The demon touched the back of her shirt lightly, teasingly. Running the tip of one steel claw along the edge of her braces. Jo swallowed hard and fought back a shiver.
“Not now,” she rasped.
Ruby hummed noncommittally and pressed closer. The starched edge of her collar scratched at the back of Jo’s neck.
“No,” Jo said, striving for an authoritative tone and missing completely. She took a deep breath, feeling Ruby’s claws prick through her shirt with the movement, and tried again. “Go away. I’m busy and I’m not in a good-”
“I need to be wound,” Ruby cut in.
Jo let the rest of the breath she’d been holding go and strove for rationality through her frustration. Part of her wanted to refuse, let Ruby wind down for the sake of petulance alone. She told that part it was childish and did not befit a hunter.
“All right,” she said.
Ruby’s cabin was spacious, but every inch of it managed to be suffused with her presence. Black cloth in the shapes and forms of her various dresses and skirts and shawls and veils covered every available surface as though shadows had draped themselves piecemeal to soften the edges of the otherwise sparse room. Ruby had a great deal of clothing, and not much of anything else. She didn’t need much, and had a distressing tendency to borrow Jo’s weapons and hairpins and clean towels whenever she wanted.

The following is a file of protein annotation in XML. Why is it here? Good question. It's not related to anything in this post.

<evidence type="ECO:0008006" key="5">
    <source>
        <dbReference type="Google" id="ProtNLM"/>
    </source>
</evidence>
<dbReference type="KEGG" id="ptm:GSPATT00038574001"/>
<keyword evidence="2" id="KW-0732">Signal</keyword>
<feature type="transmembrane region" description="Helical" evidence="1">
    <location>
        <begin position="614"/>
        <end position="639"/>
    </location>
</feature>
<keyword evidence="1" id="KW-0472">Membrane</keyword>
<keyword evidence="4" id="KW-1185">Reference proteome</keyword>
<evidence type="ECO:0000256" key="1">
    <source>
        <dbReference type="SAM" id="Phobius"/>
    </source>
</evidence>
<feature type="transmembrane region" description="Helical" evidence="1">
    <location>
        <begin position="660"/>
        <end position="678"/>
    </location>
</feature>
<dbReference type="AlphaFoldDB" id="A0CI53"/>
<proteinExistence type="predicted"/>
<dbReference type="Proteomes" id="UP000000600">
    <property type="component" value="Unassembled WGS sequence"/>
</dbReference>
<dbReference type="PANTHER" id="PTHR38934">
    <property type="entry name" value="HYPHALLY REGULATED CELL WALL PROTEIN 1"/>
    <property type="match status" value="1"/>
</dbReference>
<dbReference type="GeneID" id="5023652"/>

She stopped in the middle of the room, and turned her back to Jo, waiting. When Jo made no move to come any closer, Ruby looked over her shoulder and smiled. Wickedness, encouragement, temptation. Impatience in the heat in her eyes.
Jo steeled herself and closed the distance between them, putting her hands to the dozens of tiny jet buttons that ran down the back of Ruby’s dress. She looked up to see that Ruby was still watching over her shoulder. Her eyes fixed and intense on Jo’s face.
“Turn around,” Jo said, brusquely, and Ruby turned her head, letting Jo reach the buttons that ran all the way to the nape of her neck. Her hands were unsteady as they slipped the buttons through the fabric one by one, slowly freeing Ruby from the widow’s black she preferred. Jo came to the end of the buttons and helped Ruby lift the dress over her head.